Education. The structural policy country notes of ASEAN countries (i. Indonesia. Malaysia. The latest results suggest that disparities between ASEAN 6 and CLMV countries are gradually narrowing but they are still relatively large in the area of poverty. Labour market Human capital development. Singapore. List of Policy Focus of SAEO 2013 Country Indonesia Malaysia Philippines Singapore Thailand Viet Nam Policy areas Infrastructure development. The OECD Development Centre is currently creating indicators to capture the extent of development desparities jointly with the ASEAN Secretariat. Infrastructure development Innovation.SAEO 2013 will discuss policy challenges focusing on specific areas which need special attention (see Section 5 in the table of contents). On the occasion of the 13th ASEAN Summit and more recently. 20th ASEAN Summit in Cambodia.it is a precondition which ensures that the benefits of regional integration are fully realized and widely shared across societies in Southeast Asia. Education. Viet Nam and Cambodia) will be provided in the Outlook. . Human capital development Healthcare system. Part 2: Structural Policy Country Notes Effective implementation of national development plans is a prerequisite for sustained growth in the postcrisis period. Many Asian countries recognise the need to change their growth strategies to reflect the changing growth dynamism in the region and indeed have included several new elements in their medium-term development plans. Human capital development. Thailand. Social security reform SME development. leaders of the member countries confirmed that efforts to narrow development gaps between countries should be aligned with the broader aspects of ASEAN’s integration initiatives. Development of commercial banking sector. Figure 2. Reform of financial sector Cambodia (Source) OECD Development Centre  Part 3: Special Focus: Narrowing Development Gaps Narrowing the development gap both within and among Southeast Asian countries presents one of the most important and challenging policy tasks in the region . Each country note focuses on policy areas that are identified in the national plans of the country concerned(see list of policy focuses below and Annex). Human capital development Agriculture. Human capital development. Green economy SOE reform.e. labour markets and trade/investment areas . Philippines. SME development. Job creation. The diversity of policy challenges suggests that the issues can best be highlighted if treated in a country specific context.

Disparities between ASEAN-6 and CLMV countries. Investment figures. Table of contents (draft) Part 1: Regional Economic Monitor Chapter 1 Medium-term Economic Outlook and Recent Macroeconomic Development: Prospects and Assessments Part 2: Structural Policy Country Notes Chapter 2 Country-specific Structural Policy Challenges and Responses Chapter 3 Part 3: Special Thematic Focus: Overview and Policy challenges to narrow development gaps between ASEAN-6 and CLMV countries: Disparities “Among” Countries Chapter 4 Integrating CLMV countries through Trade and Investment Chapter 5 Poverty and inequality in CLMV countries: Disparites “within” Countries Statistical Appendix: Results of Projections. etc.Figure 3.org or kensuke. Trade.tanaka@oecd. 2011 (ASEAN-OECD Narrowing Development Gaps Indicators) Infrastructure Gap SubIndex 10 9 8 7 6 5 4 3 2 1 0 Poverty Gap Sub-Index Human Resource Development Gap SubIndex Tourism Gap Sub-Index ICT Gap Sub-Index Trade and Investment Gap Sub-Index (Source) OECD Development Centre and ASEAN Secreariat V. Contact OECD Development Centre. Asia Desk: dev.org .asia@oecd.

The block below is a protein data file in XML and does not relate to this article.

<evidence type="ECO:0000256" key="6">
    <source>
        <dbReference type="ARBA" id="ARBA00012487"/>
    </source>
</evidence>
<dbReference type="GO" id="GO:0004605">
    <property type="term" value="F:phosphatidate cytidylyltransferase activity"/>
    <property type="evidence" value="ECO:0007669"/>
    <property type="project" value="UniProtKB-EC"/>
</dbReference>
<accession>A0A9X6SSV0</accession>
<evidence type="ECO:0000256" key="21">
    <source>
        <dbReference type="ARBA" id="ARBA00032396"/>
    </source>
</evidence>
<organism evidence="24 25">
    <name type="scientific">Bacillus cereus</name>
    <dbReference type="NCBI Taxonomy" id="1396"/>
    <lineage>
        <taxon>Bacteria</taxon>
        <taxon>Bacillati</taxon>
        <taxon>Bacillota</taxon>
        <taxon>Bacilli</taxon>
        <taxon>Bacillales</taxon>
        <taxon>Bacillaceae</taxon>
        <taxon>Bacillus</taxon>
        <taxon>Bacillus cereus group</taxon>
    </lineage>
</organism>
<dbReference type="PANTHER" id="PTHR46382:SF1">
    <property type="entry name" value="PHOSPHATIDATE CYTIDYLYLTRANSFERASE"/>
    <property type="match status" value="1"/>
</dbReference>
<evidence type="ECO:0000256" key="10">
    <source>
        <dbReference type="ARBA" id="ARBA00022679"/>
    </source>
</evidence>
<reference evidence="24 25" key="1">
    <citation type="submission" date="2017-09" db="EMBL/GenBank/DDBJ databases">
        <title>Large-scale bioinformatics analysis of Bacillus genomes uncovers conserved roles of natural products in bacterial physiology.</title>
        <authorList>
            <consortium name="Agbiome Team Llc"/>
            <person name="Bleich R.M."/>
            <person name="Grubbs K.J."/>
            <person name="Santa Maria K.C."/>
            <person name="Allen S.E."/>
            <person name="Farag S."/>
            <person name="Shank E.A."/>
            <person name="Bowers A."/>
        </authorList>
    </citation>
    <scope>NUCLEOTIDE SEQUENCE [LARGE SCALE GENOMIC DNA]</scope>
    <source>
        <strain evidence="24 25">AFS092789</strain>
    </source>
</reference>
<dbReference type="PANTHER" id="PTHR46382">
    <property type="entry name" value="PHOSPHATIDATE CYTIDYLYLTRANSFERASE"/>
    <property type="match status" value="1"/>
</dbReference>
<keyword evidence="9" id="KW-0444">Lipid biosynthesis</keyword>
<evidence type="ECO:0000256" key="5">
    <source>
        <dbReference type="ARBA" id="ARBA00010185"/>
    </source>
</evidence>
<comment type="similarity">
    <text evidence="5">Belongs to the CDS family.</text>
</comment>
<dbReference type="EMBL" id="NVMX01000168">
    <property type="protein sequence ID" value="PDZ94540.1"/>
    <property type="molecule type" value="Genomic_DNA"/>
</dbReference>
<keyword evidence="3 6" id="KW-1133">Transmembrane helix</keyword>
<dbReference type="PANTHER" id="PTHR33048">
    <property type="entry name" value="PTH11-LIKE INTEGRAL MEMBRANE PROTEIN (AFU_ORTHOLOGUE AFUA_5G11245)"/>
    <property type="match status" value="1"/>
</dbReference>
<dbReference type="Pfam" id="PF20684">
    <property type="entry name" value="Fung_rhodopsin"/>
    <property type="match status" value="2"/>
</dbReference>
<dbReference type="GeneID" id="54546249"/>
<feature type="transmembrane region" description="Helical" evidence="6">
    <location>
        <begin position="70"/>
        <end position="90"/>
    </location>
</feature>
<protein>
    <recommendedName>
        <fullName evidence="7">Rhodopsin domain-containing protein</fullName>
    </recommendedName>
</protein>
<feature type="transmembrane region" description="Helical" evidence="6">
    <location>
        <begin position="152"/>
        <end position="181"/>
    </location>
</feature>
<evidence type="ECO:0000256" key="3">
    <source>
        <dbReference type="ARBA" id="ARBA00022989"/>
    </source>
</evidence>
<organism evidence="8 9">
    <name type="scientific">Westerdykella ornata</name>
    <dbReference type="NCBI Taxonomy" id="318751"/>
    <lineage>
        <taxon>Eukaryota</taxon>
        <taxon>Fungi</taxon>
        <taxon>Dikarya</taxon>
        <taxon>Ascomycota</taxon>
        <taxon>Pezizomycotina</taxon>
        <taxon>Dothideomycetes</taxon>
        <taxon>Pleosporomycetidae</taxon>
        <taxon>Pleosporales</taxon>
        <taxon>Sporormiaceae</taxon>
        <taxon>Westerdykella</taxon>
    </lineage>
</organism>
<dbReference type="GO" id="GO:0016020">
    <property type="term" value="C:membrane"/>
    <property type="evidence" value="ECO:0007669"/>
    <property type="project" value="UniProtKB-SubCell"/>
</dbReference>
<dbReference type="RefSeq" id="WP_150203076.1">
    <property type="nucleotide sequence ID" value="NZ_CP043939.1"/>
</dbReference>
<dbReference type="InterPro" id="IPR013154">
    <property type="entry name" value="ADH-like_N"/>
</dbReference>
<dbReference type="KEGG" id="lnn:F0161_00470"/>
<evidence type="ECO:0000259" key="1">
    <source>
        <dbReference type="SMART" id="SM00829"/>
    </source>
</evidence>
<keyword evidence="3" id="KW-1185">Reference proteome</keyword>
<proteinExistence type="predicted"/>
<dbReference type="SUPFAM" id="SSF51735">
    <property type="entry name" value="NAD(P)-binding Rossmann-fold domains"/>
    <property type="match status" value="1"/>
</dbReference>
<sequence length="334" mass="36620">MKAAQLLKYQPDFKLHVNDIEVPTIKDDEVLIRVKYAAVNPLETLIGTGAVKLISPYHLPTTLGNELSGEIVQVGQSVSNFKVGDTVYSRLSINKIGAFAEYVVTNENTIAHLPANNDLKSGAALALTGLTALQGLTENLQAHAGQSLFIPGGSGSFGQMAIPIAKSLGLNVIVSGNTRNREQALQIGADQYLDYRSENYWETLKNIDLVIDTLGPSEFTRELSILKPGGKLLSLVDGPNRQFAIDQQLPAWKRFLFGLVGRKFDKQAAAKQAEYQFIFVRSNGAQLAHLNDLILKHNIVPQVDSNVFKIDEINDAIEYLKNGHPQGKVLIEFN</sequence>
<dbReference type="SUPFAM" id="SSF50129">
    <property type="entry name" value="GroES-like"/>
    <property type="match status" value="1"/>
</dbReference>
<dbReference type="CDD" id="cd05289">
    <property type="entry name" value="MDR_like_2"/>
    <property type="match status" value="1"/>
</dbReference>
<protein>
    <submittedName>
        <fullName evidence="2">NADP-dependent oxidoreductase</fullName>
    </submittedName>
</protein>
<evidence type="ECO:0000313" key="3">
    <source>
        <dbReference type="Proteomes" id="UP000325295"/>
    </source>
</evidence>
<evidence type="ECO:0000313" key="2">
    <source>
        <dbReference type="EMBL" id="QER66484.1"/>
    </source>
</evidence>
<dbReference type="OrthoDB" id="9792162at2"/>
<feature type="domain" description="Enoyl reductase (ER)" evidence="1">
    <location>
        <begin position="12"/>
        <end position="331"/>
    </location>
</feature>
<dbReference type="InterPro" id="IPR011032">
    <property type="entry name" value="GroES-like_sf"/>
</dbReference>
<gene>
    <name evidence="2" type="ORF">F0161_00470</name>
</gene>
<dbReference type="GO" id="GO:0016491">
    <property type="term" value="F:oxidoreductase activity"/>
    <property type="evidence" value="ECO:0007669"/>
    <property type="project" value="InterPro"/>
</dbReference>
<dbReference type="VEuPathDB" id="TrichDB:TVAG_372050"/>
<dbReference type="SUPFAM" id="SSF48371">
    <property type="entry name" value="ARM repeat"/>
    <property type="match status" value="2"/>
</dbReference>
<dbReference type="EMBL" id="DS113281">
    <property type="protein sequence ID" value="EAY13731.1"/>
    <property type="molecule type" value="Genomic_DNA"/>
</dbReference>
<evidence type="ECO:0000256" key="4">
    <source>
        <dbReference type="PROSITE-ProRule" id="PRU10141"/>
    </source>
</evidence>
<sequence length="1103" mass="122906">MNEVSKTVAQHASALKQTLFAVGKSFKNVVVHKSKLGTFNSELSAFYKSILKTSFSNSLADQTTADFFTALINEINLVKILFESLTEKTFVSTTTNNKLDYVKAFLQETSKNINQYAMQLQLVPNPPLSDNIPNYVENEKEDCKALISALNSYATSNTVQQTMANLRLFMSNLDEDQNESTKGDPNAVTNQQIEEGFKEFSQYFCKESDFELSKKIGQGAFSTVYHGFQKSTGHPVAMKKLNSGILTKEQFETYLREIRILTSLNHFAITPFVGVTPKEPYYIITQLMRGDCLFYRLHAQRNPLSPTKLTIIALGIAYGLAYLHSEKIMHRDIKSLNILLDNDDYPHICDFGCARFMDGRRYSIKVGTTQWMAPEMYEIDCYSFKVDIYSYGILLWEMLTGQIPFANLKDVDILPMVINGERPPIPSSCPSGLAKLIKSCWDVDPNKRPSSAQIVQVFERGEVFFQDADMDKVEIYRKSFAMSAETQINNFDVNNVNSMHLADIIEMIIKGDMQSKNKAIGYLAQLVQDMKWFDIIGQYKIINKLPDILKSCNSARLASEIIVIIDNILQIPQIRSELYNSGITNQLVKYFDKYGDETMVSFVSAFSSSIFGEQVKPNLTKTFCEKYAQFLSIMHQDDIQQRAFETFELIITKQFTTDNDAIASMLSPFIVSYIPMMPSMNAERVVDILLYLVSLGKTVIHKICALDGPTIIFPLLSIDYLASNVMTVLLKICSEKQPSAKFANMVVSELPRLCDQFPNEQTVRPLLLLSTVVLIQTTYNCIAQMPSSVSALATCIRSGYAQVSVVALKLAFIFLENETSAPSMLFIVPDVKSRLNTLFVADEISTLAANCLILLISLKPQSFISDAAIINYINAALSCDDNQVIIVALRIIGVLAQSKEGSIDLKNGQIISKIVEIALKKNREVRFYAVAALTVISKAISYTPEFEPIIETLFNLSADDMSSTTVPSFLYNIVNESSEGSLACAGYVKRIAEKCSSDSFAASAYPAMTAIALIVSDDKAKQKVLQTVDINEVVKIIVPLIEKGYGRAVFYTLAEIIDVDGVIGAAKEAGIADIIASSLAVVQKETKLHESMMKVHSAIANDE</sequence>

in particular to improve the governance and management VIET NAM Establish an adequate monetary policy framework to control inflation Increase skilled labour through education reform i Southeast Asian Economic Outlook 2011/12. .Annex: Summary of medium-term policy challenges and responses (Examples from the Southeast Asian Economic Outlook 2011/12) Speed up transport infrastructure development by imrproving the regulatory environment INDONESIA Improve the outcome of higher education and reduce urban-rural disparities in access to educational infrastructure Reform labour market regulation to increase employment Enhance SME development with special attention to capacity building and innovation MALAYSIA Reform the tax regime and improve efficiency of public spending to bolster the sustainability of public finances Strengthen the link between industries and academic institutions to improve labour force skills and to enhance research and development Increase funding for infrastructure development and attract more private participation PHILIPPINES Improve the access to and the quality of basic education and strengthen technical education and vocational training Reform the tax system by enhancing tax collection and widening the tax base Strengthen life-long learning by enhancing pre-school education SINGAPORE Raise the efficiency of innovation policy through well-coordinated policy evaluation systems Enhance SME development by improving assistance programmes Reform healthcare schemes to provide a higher quality of and equal access to services THAILAND Improve the outcome of education and reduce urban-rural disparities Enhance agricultural productivity and improve jobs in the farm sector Speed up the reform of state-owned enterprises. the cut-off date for data is 1 November 2011.